Of course, a capella performances are nothing new. The phrase 'capella' derives from the Italian 'chapel', and so the root of unaccompanied singing in western tradition is linked to sacred choral performance. This gives me a good excuse to embed the following video, which I regard as rather remarkable:
In African-American traditions there is, of course, gospel; its own overt religiousness hardly proving a barrier to becoming popular, both in the past and epitomised by modern ensembles such as Sweet Honey in the Rock. (NB - for a provocative take on the origins of gospel, jazz musician and academic Willie Ruff has got you covered, claiming that its roots can be found in Hebridean line-singing.)
Cutting across ethnic lines, although again beginning in African-American communities, the doo-wop explosion of the middle of the 20th century began with corner singing, though instrumentation was often added in the studio. Typically, doo-wop groups would feature a lead tenor taking the melody, a bass voice to provide rhythmic underpinning, and a combination of high tenor leading down to baritone to fill out the backing sound, going 'top to bottom' in range. Hit up groups such as the Orioles, the Moonglows and early Drifters if you want a taste. I haven't even gotten onto barbershop quartets, floor singing in folk music, field hollers, or non-Anglo ensembles such as Ladysmith Black Mambazo - but the world of vocal performance is rich and varied.
However, what Todd Rundgren has done here feels almost ridiculous. My first reaction, when my brother told me about the concept behind A Capella, was "why go to all the bother?". Especially if you're going to mash and twist your vocals through a series of electronics just to produce the desired effect. On reflection, I have an inkling that it was precisely this ability to manipulate sound in such a way that appealed to Rundgren; that, and the sheer challenge of creating such a weird album. For someone who has genre-hopped his entire career, it does seem of a piece.
The best thing about A Capella is how damn fun it is. Opener 'Blue Orpheus' is absolutely stunning; the audacity to produce something that sounds so startlingly odd still has me laughing every time I hit play. I can't easily describe it; perhaps like a cut from Yes' 90125 album, if Trevor Horn made the band ditch their instruments. It's all the more remarkable that it has such a strong melodic sense, the lead vocal soaring over a backing more multi-layered than anything Queen or 10cc ever managed to conjure up.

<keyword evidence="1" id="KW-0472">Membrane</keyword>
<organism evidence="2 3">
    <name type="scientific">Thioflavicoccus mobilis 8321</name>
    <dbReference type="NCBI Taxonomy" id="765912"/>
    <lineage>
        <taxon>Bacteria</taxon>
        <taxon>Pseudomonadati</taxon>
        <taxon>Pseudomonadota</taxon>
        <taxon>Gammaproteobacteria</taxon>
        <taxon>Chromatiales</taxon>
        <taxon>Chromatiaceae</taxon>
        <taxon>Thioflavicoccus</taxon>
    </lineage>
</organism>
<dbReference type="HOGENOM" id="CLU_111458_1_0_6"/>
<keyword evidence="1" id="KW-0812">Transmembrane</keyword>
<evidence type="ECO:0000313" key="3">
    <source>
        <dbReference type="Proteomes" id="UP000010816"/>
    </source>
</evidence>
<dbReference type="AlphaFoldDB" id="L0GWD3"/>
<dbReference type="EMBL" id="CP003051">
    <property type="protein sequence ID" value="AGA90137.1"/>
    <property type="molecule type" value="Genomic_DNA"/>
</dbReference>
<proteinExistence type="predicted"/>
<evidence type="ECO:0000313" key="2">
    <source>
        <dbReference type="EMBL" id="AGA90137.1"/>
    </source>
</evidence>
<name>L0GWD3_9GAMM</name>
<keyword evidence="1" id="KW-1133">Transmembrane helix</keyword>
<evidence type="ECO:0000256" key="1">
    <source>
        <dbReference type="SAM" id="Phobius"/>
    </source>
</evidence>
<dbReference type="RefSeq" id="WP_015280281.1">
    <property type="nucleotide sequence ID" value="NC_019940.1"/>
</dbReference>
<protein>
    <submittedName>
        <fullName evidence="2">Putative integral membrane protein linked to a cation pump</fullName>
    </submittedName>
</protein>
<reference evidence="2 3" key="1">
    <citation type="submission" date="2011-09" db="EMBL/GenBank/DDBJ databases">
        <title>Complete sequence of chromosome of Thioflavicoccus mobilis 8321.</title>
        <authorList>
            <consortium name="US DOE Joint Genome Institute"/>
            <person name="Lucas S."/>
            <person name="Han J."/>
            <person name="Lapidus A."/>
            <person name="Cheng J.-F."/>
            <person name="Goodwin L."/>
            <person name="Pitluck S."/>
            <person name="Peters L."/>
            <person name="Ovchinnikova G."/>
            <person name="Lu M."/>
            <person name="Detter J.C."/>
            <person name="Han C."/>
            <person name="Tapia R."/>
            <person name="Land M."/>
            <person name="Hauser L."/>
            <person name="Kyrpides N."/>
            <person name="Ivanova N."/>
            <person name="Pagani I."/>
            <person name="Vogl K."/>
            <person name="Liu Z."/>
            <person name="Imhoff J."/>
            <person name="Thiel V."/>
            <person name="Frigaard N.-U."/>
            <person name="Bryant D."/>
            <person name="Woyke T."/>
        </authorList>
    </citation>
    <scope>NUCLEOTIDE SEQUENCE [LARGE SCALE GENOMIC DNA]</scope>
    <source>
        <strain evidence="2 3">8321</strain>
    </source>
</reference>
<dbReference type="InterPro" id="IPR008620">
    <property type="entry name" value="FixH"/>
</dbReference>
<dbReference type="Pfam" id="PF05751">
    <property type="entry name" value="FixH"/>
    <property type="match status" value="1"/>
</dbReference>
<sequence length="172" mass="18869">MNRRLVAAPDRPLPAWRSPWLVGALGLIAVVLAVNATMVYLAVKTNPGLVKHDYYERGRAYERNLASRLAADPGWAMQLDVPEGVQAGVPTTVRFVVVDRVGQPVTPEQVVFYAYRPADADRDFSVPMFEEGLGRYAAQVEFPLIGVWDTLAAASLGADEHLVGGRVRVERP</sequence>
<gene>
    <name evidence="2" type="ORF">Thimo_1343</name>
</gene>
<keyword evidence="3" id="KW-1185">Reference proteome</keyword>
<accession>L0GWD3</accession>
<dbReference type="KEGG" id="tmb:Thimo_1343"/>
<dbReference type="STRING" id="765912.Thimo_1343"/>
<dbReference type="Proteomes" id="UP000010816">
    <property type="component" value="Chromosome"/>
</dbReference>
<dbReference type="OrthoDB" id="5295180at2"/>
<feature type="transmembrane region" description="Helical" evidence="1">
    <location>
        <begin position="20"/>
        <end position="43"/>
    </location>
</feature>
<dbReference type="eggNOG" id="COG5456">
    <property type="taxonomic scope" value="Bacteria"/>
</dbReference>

Indeed, even after repeated listens, the sounds leaping from the speakers can still surprise; the chorus to anti-war paean 'Johnny Jingo', on its last pass, is overwhelming in its immensity. The effect is dimmed a little on the ballad 'Pretending to Care' and the only cover in the collection, if only because it's are the kind of song one can imagine performed on piano in a nightclub or cocktail lounge; low-key, and only a slight shuffle away from being sung unaccompanied. Nonetheless, the curtain of wordless 'oohs' and 'aahs' Rundgren stitches together to recreate what might've been a lush string arrangement is killer.
My personal favourite on A Capella is 'Hodja', a dizzying admixture of doo-wop and gospel, its meticulous creation shot through with a lively sense of spontaneity thanks to some delightful scat singing. Some of the joints on this piece are pretty tough to categorise - 'Lost Horizon' is Sensual World era Kate Bush meeting So's Peter Gabriel crossed with the shiny white soul romanticism of Hall & Oates. Meanwhile, 'Something To Fall Back On' sounds like one of Kenny Loggins' dancier numbers, if he had the Bee Gees backing him up. I'm at a complete loss as to how Rundgren was able to recreate the organ on this track, given the technical limitations he was dealing with at the time (though, of course, actually at the time, Rundgren probably found the Emulator to be an incredible, labour-saving piece of kit).
As each track unrolls, one can't help but be awed at Rundgren's facility and expertise, even if the song doesn't quite strike home. I'm not overly keen on either the Bloody Mary fable 'Lockjaw' or 'Miracle in the Bazaar' and its cod-Orientalism but these are rare moments of filler, and in fairness 'Lockjaw' did sound like fun to put together (but - if it was just a few notches less goofy it could easily have been a cut from a late-era Tom Waits cut). 'Honest Work' is a touching and poignant folk ballad, that's the 'straightest' thing on A Capella and I can't figure out whether it would benefit from a more maximalist approach or whether it would ruin the sentiment. The confection ends on a high, the bouncy, joyous 'Mighty Love' (originally by the Detroit Spinners, the only cover here) taking us home with gospel-inflected soul power.
What a peculiar artefact A Capella is. It certainly stands out as unique in my collection, if only because nobody else that I rate would be bonkers enough to put in the Stakhanovite effort. In any other hands this would be 'experimental' (=unlistenable) but Rundgren has too keen a pop ear to fall into that trap. A dazzling, baffling testament to a singular and restless genius, I can't recommend A Capella enough.